Dell/ Electronics TakeBack Coalition just had a press conference today announcing Dell is banning the export of non-working electronics to developing countries as part of its global policy on responsible electronics disposal. Dell is the first major computer manufacturer to do so, and exceeds the requirements of the Basel Convention, which bans the export of certain electronic waste based on its material or chemical composition.
By expanding its definition of electronic waste to include all non-working parts or devices, irrespective of material composition, Dell's new policy will help prevent the unauthorized dumping of electronic waste in developing countries by requiring that equipment be tested and certified as "working" prior to export.
These additions to the company’s disposition policy is consistent with California's E-waste Recycling law which pays recyclers for covered electronic devices collected, but only if they can demonstrate to the state that the devices were properly dismantled and recycled consistent with California law. State law specifically prohibits the payment to recyclers for devices that are exported for dismantling to ‘non-OECD’ (Developing) countries. This market-based incentive system is the driving force behind California's high collection rate- in 2008, Californians collected more than 214 million lbs of covered electronic waste for recycling (televisions, computer monitors, laptops, portable DVD players), far more than any other state both in total and on a per capita basis.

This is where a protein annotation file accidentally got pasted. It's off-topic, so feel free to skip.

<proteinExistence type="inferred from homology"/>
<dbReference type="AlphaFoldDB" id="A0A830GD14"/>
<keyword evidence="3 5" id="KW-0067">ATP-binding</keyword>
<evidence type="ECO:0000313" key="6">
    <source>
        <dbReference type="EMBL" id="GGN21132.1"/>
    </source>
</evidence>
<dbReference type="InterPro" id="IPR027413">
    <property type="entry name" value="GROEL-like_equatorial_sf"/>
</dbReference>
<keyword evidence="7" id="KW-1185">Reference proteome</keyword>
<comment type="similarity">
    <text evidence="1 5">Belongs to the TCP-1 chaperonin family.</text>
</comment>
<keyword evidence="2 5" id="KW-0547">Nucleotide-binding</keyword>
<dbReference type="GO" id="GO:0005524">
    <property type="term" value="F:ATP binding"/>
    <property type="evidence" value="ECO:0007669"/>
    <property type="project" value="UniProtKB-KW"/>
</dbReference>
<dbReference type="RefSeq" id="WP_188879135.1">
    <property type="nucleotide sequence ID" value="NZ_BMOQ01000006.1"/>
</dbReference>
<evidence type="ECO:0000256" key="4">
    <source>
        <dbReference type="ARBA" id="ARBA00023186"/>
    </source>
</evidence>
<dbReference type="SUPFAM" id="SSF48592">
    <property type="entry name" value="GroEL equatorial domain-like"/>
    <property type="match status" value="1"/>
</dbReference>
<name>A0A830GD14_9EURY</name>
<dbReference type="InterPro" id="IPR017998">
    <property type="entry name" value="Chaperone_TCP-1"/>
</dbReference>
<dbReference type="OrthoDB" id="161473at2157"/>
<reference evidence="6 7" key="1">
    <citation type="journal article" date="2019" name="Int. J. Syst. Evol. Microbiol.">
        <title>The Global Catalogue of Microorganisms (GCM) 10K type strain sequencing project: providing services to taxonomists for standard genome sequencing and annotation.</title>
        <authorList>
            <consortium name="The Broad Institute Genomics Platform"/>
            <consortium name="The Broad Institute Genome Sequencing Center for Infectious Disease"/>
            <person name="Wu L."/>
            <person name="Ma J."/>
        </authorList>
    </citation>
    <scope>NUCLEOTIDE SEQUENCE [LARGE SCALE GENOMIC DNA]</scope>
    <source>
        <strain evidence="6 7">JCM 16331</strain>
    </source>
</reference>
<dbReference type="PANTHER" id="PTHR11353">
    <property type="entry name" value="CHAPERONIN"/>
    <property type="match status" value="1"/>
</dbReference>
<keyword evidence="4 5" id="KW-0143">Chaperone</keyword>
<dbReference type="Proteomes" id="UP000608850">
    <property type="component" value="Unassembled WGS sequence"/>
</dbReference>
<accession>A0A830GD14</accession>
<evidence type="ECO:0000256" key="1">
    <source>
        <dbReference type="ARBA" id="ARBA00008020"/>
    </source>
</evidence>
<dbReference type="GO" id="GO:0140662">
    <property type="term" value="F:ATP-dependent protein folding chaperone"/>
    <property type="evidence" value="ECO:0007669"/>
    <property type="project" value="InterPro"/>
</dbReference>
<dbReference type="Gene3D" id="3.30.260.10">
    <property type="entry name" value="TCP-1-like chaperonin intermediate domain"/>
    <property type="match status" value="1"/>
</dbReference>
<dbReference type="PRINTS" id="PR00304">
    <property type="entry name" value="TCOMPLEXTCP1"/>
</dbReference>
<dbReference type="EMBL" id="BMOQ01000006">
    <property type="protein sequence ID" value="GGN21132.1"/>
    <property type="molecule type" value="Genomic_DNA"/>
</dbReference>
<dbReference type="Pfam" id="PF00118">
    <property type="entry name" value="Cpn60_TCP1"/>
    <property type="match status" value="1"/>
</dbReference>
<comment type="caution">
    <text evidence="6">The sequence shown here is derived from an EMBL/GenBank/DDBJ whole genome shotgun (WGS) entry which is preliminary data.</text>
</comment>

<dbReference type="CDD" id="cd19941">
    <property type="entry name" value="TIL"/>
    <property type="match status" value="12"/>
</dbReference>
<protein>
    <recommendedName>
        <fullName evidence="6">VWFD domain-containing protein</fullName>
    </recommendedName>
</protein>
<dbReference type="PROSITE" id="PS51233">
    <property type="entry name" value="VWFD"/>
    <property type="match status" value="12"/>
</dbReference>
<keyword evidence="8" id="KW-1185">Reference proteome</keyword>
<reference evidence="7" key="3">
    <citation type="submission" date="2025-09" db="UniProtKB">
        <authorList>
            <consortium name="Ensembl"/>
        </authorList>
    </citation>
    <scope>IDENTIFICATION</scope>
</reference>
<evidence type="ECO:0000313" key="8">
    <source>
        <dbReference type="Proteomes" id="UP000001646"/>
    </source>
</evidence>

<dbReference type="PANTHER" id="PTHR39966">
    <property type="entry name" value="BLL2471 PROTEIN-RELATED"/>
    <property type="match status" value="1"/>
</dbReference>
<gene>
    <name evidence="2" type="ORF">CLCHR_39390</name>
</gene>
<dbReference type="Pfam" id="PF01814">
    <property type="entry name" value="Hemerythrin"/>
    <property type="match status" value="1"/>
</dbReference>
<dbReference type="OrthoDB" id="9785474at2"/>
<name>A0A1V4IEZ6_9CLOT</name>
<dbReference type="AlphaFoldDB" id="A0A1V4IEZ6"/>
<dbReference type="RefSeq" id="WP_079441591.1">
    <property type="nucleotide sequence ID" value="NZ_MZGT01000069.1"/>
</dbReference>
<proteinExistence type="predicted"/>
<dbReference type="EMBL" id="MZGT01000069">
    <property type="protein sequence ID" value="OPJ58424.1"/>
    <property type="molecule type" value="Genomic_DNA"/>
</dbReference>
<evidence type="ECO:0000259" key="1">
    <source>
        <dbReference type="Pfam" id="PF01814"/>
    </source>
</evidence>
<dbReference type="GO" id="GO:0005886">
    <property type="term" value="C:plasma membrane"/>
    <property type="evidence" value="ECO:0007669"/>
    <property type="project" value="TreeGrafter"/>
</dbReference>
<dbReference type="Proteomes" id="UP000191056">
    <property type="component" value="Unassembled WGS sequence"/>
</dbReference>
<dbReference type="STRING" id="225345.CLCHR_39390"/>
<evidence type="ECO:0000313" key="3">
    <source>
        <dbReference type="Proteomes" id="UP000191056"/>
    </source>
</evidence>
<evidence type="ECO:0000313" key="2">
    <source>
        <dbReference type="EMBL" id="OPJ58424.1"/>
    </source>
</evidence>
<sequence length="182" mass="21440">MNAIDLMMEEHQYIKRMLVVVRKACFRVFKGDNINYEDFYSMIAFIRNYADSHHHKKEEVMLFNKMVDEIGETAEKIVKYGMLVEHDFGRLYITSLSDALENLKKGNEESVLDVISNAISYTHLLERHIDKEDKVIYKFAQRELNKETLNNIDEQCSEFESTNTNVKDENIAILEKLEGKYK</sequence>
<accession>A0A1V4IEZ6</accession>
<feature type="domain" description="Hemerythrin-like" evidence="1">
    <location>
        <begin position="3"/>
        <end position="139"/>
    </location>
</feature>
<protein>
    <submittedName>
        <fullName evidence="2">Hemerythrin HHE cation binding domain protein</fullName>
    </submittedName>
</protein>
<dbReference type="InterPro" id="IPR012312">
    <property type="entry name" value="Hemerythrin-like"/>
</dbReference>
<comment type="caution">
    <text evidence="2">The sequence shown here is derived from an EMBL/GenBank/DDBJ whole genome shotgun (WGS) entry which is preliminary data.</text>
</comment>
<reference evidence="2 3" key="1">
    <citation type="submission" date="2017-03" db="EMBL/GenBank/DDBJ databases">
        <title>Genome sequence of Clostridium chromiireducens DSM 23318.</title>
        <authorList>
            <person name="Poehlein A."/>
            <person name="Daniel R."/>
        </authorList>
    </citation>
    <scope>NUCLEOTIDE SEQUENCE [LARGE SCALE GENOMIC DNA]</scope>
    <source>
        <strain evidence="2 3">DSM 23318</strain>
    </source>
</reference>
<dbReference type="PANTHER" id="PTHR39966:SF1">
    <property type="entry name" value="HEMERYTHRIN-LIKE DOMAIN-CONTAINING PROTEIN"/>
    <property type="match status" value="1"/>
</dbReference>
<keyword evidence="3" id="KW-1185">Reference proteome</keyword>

Dell’s long-standing commitment to responsibly manage sensitive electronic waste through final disposition includes:
- All exports and imports of electronic waste handled by Dell and its authorized environmental partners will comply with existing international waste trade agreements and legal requirements;
- Dell does not permit electronic waste to be exported from developed to developing (non-OECD/EU) countries, either directly or through intermediaries;
- No prison or child labor will be used in the disposal of electronic waste; and
- Every reasonable effort will be made to control all electronic wastes and prevent it from entering landfills or incinerators.
* The policy also reinforces that electronic waste processed by Dell’s disposition chain is tracked and documented throughout the entire chain of custody until final disposition, and that Dell will audit its recycling, refurbishment and processing vendors at least annually to ensure they conform with Dell’s electronics disposition policy and environmental partner performance standards.
According to Barbara Kyle, National Coordinator, Electronics TakeBack Coalition:
"Too many companies are still exporting used, non-working electronic equipment to developing countries, supposedly for repairs. We applaud Dell for drawing a clear line by saying they will not export non-working electronics to developing countries - not for recycling, and not for repairs. Dell’s policy on e-waste export is now the strongest in the industry and demonstrates Dell’s leadership as a global environmental citizen."
Read the article.
Related Links :
www.dell.com/recycling - Dell’s electronics disposition policy